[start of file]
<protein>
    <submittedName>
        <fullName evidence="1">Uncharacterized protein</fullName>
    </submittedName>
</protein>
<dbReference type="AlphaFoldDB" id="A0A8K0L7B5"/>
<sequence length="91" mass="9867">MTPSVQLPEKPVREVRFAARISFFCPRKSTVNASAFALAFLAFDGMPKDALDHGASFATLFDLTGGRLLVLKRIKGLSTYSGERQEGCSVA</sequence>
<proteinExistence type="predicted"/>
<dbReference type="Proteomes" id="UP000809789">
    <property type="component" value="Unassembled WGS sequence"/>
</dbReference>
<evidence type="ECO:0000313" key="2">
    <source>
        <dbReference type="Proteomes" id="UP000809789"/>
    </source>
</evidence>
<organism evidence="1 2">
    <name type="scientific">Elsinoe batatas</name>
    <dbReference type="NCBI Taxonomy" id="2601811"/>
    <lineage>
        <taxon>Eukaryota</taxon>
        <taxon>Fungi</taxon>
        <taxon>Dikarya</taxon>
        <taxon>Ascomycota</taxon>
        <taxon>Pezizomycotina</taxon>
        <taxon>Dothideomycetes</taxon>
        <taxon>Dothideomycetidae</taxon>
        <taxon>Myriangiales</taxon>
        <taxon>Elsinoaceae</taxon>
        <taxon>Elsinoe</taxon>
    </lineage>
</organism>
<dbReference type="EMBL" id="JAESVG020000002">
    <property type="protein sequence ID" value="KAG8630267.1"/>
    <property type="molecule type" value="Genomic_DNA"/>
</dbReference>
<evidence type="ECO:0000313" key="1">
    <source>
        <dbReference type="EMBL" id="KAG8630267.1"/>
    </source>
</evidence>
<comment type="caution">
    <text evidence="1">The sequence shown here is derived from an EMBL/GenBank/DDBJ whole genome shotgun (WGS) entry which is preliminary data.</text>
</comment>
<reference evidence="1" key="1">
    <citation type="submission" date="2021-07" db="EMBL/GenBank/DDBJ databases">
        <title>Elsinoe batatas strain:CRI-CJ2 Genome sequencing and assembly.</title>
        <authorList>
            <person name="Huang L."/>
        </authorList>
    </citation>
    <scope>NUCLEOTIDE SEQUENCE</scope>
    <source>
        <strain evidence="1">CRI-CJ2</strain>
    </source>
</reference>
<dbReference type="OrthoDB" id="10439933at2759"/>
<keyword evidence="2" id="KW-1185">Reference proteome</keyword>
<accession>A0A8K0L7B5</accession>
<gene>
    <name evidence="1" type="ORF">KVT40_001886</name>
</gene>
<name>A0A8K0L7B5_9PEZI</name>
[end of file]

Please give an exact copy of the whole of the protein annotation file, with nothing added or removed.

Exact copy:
<protein>
    <submittedName>
        <fullName evidence="1">Uncharacterized protein</fullName>
    </submittedName>
</protein>
<dbReference type="AlphaFoldDB" id="A0A8K0L7B5"/>
<sequence length="91" mass="9867">MTPSVQLPEKPVREVRFAARISFFCPRKSTVNASAFALAFLAFDGMPKDALDHGASFATLFDLTGGRLLVLKRIKGLSTYSGERQEGCSVA</sequence>
<proteinExistence type="predicted"/>
<dbReference type="Proteomes" id="UP000809789">
    <property type="component" value="Unassembled WGS sequence"/>
</dbReference>
<evidence type="ECO:0000313" key="2">
    <source>
        <dbReference type="Proteomes" id="UP000809789"/>
    </source>
</evidence>
<organism evidence="1 2">
    <name type="scientific">Elsinoe batatas</name>
    <dbReference type="NCBI Taxonomy" id="2601811"/>
    <lineage>
        <taxon>Eukaryota</taxon>
        <taxon>Fungi</taxon>
        <taxon>Dikarya</taxon>
        <taxon>Ascomycota</taxon>
        <taxon>Pezizomycotina</taxon>
        <taxon>Dothideomycetes</taxon>
        <taxon>Dothideomycetidae</taxon>
        <taxon>Myriangiales</taxon>
        <taxon>Elsinoaceae</taxon>
        <taxon>Elsinoe</taxon>
    </lineage>
</organism>
<dbReference type="EMBL" id="JAESVG020000002">
    <property type="protein sequence ID" value="KAG8630267.1"/>
    <property type="molecule type" value="Genomic_DNA"/>
</dbReference>
<evidence type="ECO:0000313" key="1">
    <source>
        <dbReference type="EMBL" id="KAG8630267.1"/>
    </source>
</evidence>
<comment type="caution">
    <text evidence="1">The sequence shown here is derived from an EMBL/GenBank/DDBJ whole genome shotgun (WGS) entry which is preliminary data.</text>
</comment>
<reference evidence="1" key="1">
    <citation type="submission" date="2021-07" db="EMBL/GenBank/DDBJ databases">
        <title>Elsinoe batatas strain:CRI-CJ2 Genome sequencing and assembly.</title>
        <authorList>
            <person name="Huang L."/>
        </authorList>
    </citation>
    <scope>NUCLEOTIDE SEQUENCE</scope>
    <source>
        <strain evidence="1">CRI-CJ2</strain>
    </source>
</reference>
<dbReference type="OrthoDB" id="10439933at2759"/>
<keyword evidence="2" id="KW-1185">Reference proteome</keyword>
<accession>A0A8K0L7B5</accession>
<gene>
    <name evidence="1" type="ORF">KVT40_001886</name>
</gene>
<name>A0A8K0L7B5_9PEZI</name>